Date of Award
Bachelor of Arts (BA)
Dr. Richard Crane
Six million Jews dead. Not from a natural disaster. Not the result of fighting for their freedom. But because they existed, because they were someone to blame, because they were different, because they were “the other,” the impure, the less than human. Who is to blame? Hitler and the Nazis. But is that answer enough? As Daniel Goldhagen states, “It has been generally believed by scholars (at least until very recently and non-scholars alike that the perpetrators were primarily, overwhelmingly SS men, the most devoted and brutal Nazis.” These “most devoted and brutal Nazis” were only able to do what they did because of the advanced technology that enabled the creation of gas chambers, modern means of transportation, and efficient bureaucracies. The Nazis were brainwashed, were threatened with death themselves, were simply obeying authorities, were unaware that their individual actions were part of such a horrific event. Individual responsibility of each person who abused and murdered or stood by without taking any sort of action is pushed under the rug. We forget “and the Nazis” and don’t even consider the guilt of the bystanders who watched with silent passivity. And then we ask the Jews to forgive.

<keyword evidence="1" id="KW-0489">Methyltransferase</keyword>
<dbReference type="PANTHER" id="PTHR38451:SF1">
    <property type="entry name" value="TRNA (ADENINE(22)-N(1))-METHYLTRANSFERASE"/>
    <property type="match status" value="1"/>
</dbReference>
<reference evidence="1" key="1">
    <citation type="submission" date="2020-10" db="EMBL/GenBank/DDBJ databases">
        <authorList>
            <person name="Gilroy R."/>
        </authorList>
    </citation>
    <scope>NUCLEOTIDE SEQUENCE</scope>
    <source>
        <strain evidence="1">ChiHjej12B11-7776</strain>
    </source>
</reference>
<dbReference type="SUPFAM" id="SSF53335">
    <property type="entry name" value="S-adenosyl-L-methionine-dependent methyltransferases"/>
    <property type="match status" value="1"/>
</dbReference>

Lokos, Becca, "Jew and Christians on Forgiveness: Response to The Sunflower" (2018). Honors Projects and Presentations: Undergraduate. 51.